perspective. When work in certain sectors become scarce, people move on into
other types of work. These new types of work would have become necessary to support
the technology that removed the original work itself! (see this article from Forbes for more detailed discussion)
A recent bbc article also supports the above. There are some things, currently still uniquely human, that cannot yet be replicated by machines.
We are now back to the challenges presented to education by the rapidly shifting demands of the world's workforce and economies. Change in education moves ever so slowly. Debates have swung backs and forths as to whether 'Learning Transfer' occurs easily, whereby individuals trained in specialists vocations are able to switch into another (preferably) related job, if their current work disappears. There is the spectre of 'near' and 'far' transfer and for some educationalists', the argument is for very little transfer!
So where does that leave the individual? Continual life-long learning is a given but what of continually retraining to on and on to try to fit into continually changing work? Who bears the costs? the individual? the organisation? the country's educational system? A shared responsibility is the key. It will be interesting to see the final iteration of the 'productivity commission report on tertiary education'. The final report is due out late February but it looks like it is going to be slightly late. The draft sent out for submissions raised more questions than recommended solutions :)
All above important for educational developers to be cognisant on. The 'new' programmes of study we are now working on need to reflect the challenges presented for development of the 'future workforce'.
The overall premise of Grant's work, as summarised in the Ted Talks is how to recognise the difference between innovators and followers.
- innovators may be slow to get off the ground. They are the ultimate procrastinators.Procrastination may be used to mull over ideas and come to better solutions.
- innovators may not be the first or the best. They make mistakes and learn from them.
- There may have to be many bad ideas before good ones come along!
- therefore resilience and ability to learn are also important.
Perhaps deep pockets, ability to garner funds, high social / economic capital to start with which translates to access to 'angel' funding are also important!
Education, in particular summative assessments whereby students attain a final grade are therefore not a good measure of entrepreneurship or innovation as the learner is penalised (marked down) for mistakes! We perhaps need to make overt to students, the subjects or topics which are important towards attainment of foundational knowledge and skills, the canon of the discipline. Then the courses whereby project work, portfolios etc. are the mechanisms for assist 'learning by making mistakes', allowing for reflection and review to inform the next stages of learning.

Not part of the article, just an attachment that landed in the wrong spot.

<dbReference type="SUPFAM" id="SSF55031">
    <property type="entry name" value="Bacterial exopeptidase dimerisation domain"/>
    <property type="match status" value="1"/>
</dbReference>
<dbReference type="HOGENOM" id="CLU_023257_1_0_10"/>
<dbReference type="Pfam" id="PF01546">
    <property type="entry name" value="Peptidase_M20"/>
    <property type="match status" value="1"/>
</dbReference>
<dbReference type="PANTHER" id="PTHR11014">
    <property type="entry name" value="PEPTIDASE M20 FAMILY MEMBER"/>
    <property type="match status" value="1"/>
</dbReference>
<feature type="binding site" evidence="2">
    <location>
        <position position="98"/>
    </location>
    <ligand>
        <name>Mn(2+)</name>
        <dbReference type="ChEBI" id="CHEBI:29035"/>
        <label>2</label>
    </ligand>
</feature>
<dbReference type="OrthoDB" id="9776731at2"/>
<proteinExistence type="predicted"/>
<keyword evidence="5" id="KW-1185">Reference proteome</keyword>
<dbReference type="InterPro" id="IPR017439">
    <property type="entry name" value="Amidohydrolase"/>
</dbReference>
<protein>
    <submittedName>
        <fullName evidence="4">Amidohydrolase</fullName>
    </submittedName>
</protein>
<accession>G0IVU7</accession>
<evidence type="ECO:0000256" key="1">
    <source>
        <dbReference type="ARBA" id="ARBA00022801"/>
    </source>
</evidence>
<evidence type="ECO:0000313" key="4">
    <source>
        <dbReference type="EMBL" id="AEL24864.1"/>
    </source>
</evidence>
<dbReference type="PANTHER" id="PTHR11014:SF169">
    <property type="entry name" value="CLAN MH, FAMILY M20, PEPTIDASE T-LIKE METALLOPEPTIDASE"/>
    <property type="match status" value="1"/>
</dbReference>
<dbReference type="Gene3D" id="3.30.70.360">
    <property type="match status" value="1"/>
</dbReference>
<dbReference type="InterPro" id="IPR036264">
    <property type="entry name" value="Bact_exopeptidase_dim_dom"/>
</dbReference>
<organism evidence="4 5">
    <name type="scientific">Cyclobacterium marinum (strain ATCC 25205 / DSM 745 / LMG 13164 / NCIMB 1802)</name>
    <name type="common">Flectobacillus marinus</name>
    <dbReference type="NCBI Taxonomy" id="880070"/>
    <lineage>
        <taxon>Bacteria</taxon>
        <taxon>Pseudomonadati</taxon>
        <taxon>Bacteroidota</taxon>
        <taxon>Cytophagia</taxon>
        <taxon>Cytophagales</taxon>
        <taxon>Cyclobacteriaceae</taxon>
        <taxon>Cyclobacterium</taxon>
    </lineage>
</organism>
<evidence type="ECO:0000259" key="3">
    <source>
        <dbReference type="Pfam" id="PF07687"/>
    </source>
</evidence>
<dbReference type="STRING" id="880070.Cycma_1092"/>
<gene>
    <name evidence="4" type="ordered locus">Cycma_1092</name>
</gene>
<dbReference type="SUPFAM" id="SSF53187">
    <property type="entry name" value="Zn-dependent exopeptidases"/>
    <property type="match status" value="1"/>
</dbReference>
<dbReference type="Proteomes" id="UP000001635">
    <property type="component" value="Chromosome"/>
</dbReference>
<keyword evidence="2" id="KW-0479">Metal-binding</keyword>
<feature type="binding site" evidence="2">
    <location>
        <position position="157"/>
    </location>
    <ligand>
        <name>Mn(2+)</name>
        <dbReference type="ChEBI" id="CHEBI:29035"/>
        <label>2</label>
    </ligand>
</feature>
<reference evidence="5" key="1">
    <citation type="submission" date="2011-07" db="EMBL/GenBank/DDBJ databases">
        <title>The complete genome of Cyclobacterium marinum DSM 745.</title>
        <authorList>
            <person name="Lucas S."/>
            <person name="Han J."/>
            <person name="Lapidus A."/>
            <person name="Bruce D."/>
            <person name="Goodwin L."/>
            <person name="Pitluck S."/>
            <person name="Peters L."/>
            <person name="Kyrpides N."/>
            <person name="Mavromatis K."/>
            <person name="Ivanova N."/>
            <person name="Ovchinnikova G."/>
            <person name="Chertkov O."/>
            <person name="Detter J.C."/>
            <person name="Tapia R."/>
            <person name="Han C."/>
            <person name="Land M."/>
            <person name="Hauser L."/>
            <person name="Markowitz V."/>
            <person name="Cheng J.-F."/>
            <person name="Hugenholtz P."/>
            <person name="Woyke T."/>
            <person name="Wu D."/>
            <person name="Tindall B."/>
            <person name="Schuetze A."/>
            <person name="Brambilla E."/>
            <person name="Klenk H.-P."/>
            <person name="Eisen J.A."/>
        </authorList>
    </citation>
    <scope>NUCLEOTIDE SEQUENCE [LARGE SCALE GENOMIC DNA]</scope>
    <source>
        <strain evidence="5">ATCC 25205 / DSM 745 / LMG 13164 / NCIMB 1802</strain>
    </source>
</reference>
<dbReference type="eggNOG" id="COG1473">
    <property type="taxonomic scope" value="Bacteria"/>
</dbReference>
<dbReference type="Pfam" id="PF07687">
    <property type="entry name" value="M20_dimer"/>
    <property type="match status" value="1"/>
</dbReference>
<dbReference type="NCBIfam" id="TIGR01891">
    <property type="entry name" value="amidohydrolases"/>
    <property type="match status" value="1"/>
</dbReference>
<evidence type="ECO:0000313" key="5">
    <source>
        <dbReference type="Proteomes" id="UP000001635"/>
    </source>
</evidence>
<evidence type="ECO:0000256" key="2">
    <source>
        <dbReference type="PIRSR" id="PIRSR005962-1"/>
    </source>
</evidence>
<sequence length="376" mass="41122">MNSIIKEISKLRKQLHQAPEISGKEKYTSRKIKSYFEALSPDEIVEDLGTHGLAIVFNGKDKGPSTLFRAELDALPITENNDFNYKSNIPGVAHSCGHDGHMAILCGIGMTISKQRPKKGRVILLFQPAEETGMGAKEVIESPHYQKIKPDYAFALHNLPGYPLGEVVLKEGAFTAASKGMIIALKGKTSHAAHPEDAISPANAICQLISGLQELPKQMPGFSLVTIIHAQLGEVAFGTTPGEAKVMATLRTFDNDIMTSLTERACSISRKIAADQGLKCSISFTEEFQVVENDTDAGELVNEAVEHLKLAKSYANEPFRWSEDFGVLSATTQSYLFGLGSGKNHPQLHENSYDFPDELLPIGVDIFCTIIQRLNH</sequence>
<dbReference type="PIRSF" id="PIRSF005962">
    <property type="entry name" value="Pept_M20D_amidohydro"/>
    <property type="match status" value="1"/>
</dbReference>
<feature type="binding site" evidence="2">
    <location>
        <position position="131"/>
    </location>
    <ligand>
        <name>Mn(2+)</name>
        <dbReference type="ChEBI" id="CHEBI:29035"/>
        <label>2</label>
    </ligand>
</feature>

Despite TV series like Human and movies – 2001 Space
Odyssey, Matrix, Terminator etc. the actual performance of AI is still emergent. However, we perhaps have an
innate fear of non-human intelligence. Especially if we are unable to totally control
all aspects of the intelligence.
Here are two videos, providing a more nuanced view on how AI may or may not impact on our lives, in particular, the work that humans do.
First up, a TED talk video from Grady Booch in a 10 minute presentation, delivered late last year. The title, Don't fear super intelligence, is apt. The presentation provides a good overview of
the possibilities and challenges. Optimistic slant similar to book by- – teaching AI to value human characteristics –
ethics, emotion and judgment.
In short, humans are still the directors (we can still unplug the
computer at the moment!).
Second video, another TED talk by David Autor on the topic, of why jobs will not be lost despite advances in technology and AI. This talk also from late last year and is 18 minutes long. Another optimistic viewpoint, creating machines to do work
for us, has actually not led to human labour becoming obsolete. The %age of working
adults actually increased.
Two aspects support Autor's argument. One 'the O-ring principle' – determines the type of work with do